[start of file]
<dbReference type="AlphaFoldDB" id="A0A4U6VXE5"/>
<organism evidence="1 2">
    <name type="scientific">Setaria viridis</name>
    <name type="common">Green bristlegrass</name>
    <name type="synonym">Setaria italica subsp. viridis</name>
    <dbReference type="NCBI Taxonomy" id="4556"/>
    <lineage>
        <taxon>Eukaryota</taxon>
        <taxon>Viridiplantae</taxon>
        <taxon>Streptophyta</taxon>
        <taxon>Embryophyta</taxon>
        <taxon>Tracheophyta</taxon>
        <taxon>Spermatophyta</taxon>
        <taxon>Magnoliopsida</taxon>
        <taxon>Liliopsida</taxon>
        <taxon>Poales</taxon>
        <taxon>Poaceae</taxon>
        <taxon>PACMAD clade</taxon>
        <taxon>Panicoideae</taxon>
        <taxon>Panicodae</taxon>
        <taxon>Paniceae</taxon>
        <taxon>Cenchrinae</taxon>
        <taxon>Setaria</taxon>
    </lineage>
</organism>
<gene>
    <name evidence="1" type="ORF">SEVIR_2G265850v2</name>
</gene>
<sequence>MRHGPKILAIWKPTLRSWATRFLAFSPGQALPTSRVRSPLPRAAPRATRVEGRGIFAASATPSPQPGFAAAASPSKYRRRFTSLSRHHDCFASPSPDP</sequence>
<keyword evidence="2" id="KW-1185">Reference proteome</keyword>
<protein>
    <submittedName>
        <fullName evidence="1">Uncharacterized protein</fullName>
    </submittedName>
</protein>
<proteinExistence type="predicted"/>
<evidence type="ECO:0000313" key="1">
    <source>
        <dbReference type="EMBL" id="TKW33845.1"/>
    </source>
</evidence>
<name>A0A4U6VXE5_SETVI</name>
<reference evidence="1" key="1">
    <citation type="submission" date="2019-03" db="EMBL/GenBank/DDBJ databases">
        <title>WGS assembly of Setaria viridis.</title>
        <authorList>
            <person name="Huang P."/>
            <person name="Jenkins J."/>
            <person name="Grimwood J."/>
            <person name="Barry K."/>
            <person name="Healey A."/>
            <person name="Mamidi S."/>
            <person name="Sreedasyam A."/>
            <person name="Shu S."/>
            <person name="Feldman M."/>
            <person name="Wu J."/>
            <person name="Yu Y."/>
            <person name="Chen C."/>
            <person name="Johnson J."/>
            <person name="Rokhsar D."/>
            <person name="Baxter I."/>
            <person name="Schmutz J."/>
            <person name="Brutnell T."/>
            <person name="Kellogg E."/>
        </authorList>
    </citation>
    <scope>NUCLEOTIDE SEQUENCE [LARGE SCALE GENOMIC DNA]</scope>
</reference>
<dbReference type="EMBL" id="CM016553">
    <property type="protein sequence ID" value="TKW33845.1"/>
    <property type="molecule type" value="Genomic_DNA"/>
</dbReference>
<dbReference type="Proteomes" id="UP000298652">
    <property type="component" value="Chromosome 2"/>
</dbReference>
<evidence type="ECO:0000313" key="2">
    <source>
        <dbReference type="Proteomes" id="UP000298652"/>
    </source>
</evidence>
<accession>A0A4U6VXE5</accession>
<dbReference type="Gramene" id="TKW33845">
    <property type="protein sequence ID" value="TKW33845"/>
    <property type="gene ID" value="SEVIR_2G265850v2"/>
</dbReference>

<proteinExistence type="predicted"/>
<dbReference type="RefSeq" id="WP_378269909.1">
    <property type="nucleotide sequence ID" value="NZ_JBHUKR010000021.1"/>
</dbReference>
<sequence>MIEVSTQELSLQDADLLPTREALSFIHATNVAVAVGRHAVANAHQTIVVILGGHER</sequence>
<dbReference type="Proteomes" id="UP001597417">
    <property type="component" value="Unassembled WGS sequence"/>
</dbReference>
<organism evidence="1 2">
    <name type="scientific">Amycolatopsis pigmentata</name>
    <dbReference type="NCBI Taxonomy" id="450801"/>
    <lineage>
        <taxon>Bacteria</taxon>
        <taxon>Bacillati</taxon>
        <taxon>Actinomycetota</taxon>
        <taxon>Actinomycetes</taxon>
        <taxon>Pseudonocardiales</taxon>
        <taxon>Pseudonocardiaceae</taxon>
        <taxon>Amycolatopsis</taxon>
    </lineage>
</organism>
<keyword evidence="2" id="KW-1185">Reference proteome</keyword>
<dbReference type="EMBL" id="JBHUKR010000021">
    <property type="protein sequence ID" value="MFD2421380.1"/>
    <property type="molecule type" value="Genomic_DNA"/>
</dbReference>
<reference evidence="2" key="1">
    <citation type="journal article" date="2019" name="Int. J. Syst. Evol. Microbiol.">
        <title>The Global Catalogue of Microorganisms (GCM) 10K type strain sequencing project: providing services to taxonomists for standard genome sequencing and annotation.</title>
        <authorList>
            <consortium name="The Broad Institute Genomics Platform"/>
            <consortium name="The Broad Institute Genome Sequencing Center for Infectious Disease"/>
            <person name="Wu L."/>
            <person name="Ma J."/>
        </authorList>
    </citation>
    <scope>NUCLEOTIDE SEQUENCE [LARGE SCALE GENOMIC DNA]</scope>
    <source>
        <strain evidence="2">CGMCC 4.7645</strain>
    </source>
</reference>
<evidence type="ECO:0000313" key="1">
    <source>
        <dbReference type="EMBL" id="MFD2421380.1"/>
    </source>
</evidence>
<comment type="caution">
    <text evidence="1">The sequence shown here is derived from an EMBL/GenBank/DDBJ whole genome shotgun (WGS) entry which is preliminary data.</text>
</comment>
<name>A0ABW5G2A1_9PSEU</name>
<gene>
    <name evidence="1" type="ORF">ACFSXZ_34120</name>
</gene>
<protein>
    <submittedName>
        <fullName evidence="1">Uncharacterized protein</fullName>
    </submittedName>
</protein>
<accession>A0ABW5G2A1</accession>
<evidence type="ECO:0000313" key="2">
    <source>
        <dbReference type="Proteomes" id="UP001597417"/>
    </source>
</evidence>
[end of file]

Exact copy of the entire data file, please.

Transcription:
<dbReference type="AlphaFoldDB" id="A0A4U6VXE5"/>
<organism evidence="1 2">
    <name type="scientific">Setaria viridis</name>
    <name type="common">Green bristlegrass</name>
    <name type="synonym">Setaria italica subsp. viridis</name>
    <dbReference type="NCBI Taxonomy" id="4556"/>
    <lineage>
        <taxon>Eukaryota</taxon>
        <taxon>Viridiplantae</taxon>
        <taxon>Streptophyta</taxon>
        <taxon>Embryophyta</taxon>
        <taxon>Tracheophyta</taxon>
        <taxon>Spermatophyta</taxon>
        <taxon>Magnoliopsida</taxon>
        <taxon>Liliopsida</taxon>
        <taxon>Poales</taxon>
        <taxon>Poaceae</taxon>
        <taxon>PACMAD clade</taxon>
        <taxon>Panicoideae</taxon>
        <taxon>Panicodae</taxon>
        <taxon>Paniceae</taxon>
        <taxon>Cenchrinae</taxon>
        <taxon>Setaria</taxon>
    </lineage>
</organism>
<gene>
    <name evidence="1" type="ORF">SEVIR_2G265850v2</name>
</gene>
<sequence>MRHGPKILAIWKPTLRSWATRFLAFSPGQALPTSRVRSPLPRAAPRATRVEGRGIFAASATPSPQPGFAAAASPSKYRRRFTSLSRHHDCFASPSPDP</sequence>
<keyword evidence="2" id="KW-1185">Reference proteome</keyword>
<protein>
    <submittedName>
        <fullName evidence="1">Uncharacterized protein</fullName>
    </submittedName>
</protein>
<proteinExistence type="predicted"/>
<evidence type="ECO:0000313" key="1">
    <source>
        <dbReference type="EMBL" id="TKW33845.1"/>
    </source>
</evidence>
<name>A0A4U6VXE5_SETVI</name>
<reference evidence="1" key="1">
    <citation type="submission" date="2019-03" db="EMBL/GenBank/DDBJ databases">
        <title>WGS assembly of Setaria viridis.</title>
        <authorList>
            <person name="Huang P."/>
            <person name="Jenkins J."/>
            <person name="Grimwood J."/>
            <person name="Barry K."/>
            <person name="Healey A."/>
            <person name="Mamidi S."/>
            <person name="Sreedasyam A."/>
            <person name="Shu S."/>
            <person name="Feldman M."/>
            <person name="Wu J."/>
            <person name="Yu Y."/>
            <person name="Chen C."/>
            <person name="Johnson J."/>
            <person name="Rokhsar D."/>
            <person name="Baxter I."/>
            <person name="Schmutz J."/>
            <person name="Brutnell T."/>
            <person name="Kellogg E."/>
        </authorList>
    </citation>
    <scope>NUCLEOTIDE SEQUENCE [LARGE SCALE GENOMIC DNA]</scope>
</reference>
<dbReference type="EMBL" id="CM016553">
    <property type="protein sequence ID" value="TKW33845.1"/>
    <property type="molecule type" value="Genomic_DNA"/>
</dbReference>
<dbReference type="Proteomes" id="UP000298652">
    <property type="component" value="Chromosome 2"/>
</dbReference>
<evidence type="ECO:0000313" key="2">
    <source>
        <dbReference type="Proteomes" id="UP000298652"/>
    </source>
</evidence>
<accession>A0A4U6VXE5</accession>
<dbReference type="Gramene" id="TKW33845">
    <property type="protein sequence ID" value="TKW33845"/>
    <property type="gene ID" value="SEVIR_2G265850v2"/>
</dbReference>

<proteinExistence type="predicted"/>
<dbReference type="RefSeq" id="WP_378269909.1">
    <property type="nucleotide sequence ID" value="NZ_JBHUKR010000021.1"/>
</dbReference>
<sequence>MIEVSTQELSLQDADLLPTREALSFIHATNVAVAVGRHAVANAHQTIVVILGGHER</sequence>
<dbReference type="Proteomes" id="UP001597417">
    <property type="component" value="Unassembled WGS sequence"/>
</dbReference>
<organism evidence="1 2">
    <name type="scientific">Amycolatopsis pigmentata</name>
    <dbReference type="NCBI Taxonomy" id="450801"/>
    <lineage>
        <taxon>Bacteria</taxon>
        <taxon>Bacillati</taxon>
        <taxon>Actinomycetota</taxon>
        <taxon>Actinomycetes</taxon>
        <taxon>Pseudonocardiales</taxon>
        <taxon>Pseudonocardiaceae</taxon>
        <taxon>Amycolatopsis</taxon>
    </lineage>
</organism>
<keyword evidence="2" id="KW-1185">Reference proteome</keyword>
<dbReference type="EMBL" id="JBHUKR010000021">
    <property type="protein sequence ID" value="MFD2421380.1"/>
    <property type="molecule type" value="Genomic_DNA"/>
</dbReference>
<reference evidence="2" key="1">
    <citation type="journal article" date="2019" name="Int. J. Syst. Evol. Microbiol.">
        <title>The Global Catalogue of Microorganisms (GCM) 10K type strain sequencing project: providing services to taxonomists for standard genome sequencing and annotation.</title>
        <authorList>
            <consortium name="The Broad Institute Genomics Platform"/>
            <consortium name="The Broad Institute Genome Sequencing Center for Infectious Disease"/>
            <person name="Wu L."/>
            <person name="Ma J."/>
        </authorList>
    </citation>
    <scope>NUCLEOTIDE SEQUENCE [LARGE SCALE GENOMIC DNA]</scope>
    <source>
        <strain evidence="2">CGMCC 4.7645</strain>
    </source>
</reference>
<evidence type="ECO:0000313" key="1">
    <source>
        <dbReference type="EMBL" id="MFD2421380.1"/>
    </source>
</evidence>
<comment type="caution">
    <text evidence="1">The sequence shown here is derived from an EMBL/GenBank/DDBJ whole genome shotgun (WGS) entry which is preliminary data.</text>
</comment>
<name>A0ABW5G2A1_9PSEU</name>
<gene>
    <name evidence="1" type="ORF">ACFSXZ_34120</name>
</gene>
<protein>
    <submittedName>
        <fullName evidence="1">Uncharacterized protein</fullName>
    </submittedName>
</protein>
<accession>A0ABW5G2A1</accession>
<evidence type="ECO:0000313" key="2">
    <source>
        <dbReference type="Proteomes" id="UP001597417"/>
    </source>
</evidence>